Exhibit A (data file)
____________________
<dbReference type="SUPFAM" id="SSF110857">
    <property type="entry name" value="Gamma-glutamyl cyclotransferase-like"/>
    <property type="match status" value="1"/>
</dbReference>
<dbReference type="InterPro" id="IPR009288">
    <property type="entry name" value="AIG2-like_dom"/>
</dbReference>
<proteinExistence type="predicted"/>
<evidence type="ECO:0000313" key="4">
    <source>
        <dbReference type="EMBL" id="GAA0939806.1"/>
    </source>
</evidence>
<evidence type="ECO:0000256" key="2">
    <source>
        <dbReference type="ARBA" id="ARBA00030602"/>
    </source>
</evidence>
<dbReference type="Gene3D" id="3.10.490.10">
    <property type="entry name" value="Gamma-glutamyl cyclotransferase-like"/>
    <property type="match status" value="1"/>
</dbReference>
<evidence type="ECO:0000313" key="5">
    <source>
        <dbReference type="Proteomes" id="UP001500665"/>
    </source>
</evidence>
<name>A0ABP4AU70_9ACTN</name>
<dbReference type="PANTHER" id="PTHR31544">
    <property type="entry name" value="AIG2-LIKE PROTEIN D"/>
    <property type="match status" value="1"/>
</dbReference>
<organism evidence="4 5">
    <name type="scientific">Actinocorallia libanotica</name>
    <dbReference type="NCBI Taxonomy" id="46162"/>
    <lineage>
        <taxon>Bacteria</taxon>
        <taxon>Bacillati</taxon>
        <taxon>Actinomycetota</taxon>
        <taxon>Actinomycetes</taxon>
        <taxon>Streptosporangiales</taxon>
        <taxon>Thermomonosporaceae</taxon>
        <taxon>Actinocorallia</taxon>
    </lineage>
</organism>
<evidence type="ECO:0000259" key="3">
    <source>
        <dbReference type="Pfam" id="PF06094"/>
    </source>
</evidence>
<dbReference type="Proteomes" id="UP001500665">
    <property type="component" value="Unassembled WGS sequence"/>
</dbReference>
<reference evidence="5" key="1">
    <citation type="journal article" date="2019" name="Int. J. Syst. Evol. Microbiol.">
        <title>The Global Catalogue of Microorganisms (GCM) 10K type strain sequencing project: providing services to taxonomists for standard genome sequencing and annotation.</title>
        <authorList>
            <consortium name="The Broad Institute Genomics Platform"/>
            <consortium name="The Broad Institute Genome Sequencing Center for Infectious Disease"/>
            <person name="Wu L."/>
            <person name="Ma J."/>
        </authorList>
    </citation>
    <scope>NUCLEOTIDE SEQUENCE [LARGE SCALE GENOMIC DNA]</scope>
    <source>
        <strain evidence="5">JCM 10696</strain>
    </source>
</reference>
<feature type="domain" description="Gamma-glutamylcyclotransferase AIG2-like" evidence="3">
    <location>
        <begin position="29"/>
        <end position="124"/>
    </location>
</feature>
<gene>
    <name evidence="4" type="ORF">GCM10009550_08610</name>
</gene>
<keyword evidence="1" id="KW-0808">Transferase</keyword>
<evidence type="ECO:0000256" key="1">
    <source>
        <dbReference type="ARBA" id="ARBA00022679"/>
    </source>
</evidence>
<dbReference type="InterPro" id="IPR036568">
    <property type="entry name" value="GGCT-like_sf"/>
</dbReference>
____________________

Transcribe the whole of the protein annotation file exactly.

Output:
<dbReference type="SUPFAM" id="SSF110857">
    <property type="entry name" value="Gamma-glutamyl cyclotransferase-like"/>
    <property type="match status" value="1"/>
</dbReference>
<dbReference type="InterPro" id="IPR009288">
    <property type="entry name" value="AIG2-like_dom"/>
</dbReference>
<proteinExistence type="predicted"/>
<evidence type="ECO:0000313" key="4">
    <source>
        <dbReference type="EMBL" id="GAA0939806.1"/>
    </source>
</evidence>
<evidence type="ECO:0000256" key="2">
    <source>
        <dbReference type="ARBA" id="ARBA00030602"/>
    </source>
</evidence>
<dbReference type="Gene3D" id="3.10.490.10">
    <property type="entry name" value="Gamma-glutamyl cyclotransferase-like"/>
    <property type="match status" value="1"/>
</dbReference>
<evidence type="ECO:0000313" key="5">
    <source>
        <dbReference type="Proteomes" id="UP001500665"/>
    </source>
</evidence>
<name>A0ABP4AU70_9ACTN</name>
<dbReference type="PANTHER" id="PTHR31544">
    <property type="entry name" value="AIG2-LIKE PROTEIN D"/>
    <property type="match status" value="1"/>
</dbReference>
<organism evidence="4 5">
    <name type="scientific">Actinocorallia libanotica</name>
    <dbReference type="NCBI Taxonomy" id="46162"/>
    <lineage>
        <taxon>Bacteria</taxon>
        <taxon>Bacillati</taxon>
        <taxon>Actinomycetota</taxon>
        <taxon>Actinomycetes</taxon>
        <taxon>Streptosporangiales</taxon>
        <taxon>Thermomonosporaceae</taxon>
        <taxon>Actinocorallia</taxon>
    </lineage>
</organism>
<evidence type="ECO:0000259" key="3">
    <source>
        <dbReference type="Pfam" id="PF06094"/>
    </source>
</evidence>
<dbReference type="Proteomes" id="UP001500665">
    <property type="component" value="Unassembled WGS sequence"/>
</dbReference>
<reference evidence="5" key="1">
    <citation type="journal article" date="2019" name="Int. J. Syst. Evol. Microbiol.">
        <title>The Global Catalogue of Microorganisms (GCM) 10K type strain sequencing project: providing services to taxonomists for standard genome sequencing and annotation.</title>
        <authorList>
            <consortium name="The Broad Institute Genomics Platform"/>
            <consortium name="The Broad Institute Genome Sequencing Center for Infectious Disease"/>
            <person name="Wu L."/>
            <person name="Ma J."/>
        </authorList>
    </citation>
    <scope>NUCLEOTIDE SEQUENCE [LARGE SCALE GENOMIC DNA]</scope>
    <source>
        <strain evidence="5">JCM 10696</strain>
    </source>
</reference>
<feature type="domain" description="Gamma-glutamylcyclotransferase AIG2-like" evidence="3">
    <location>
        <begin position="29"/>
        <end position="124"/>
    </location>
</feature>
<gene>
    <name evidence="4" type="ORF">GCM10009550_08610</name>
</gene>
<keyword evidence="1" id="KW-0808">Transferase</keyword>
<evidence type="ECO:0000256" key="1">
    <source>
        <dbReference type="ARBA" id="ARBA00022679"/>
    </source>
</evidence>
<dbReference type="InterPro" id="IPR036568">
    <property type="entry name" value="GGCT-like_sf"/>
</dbReference>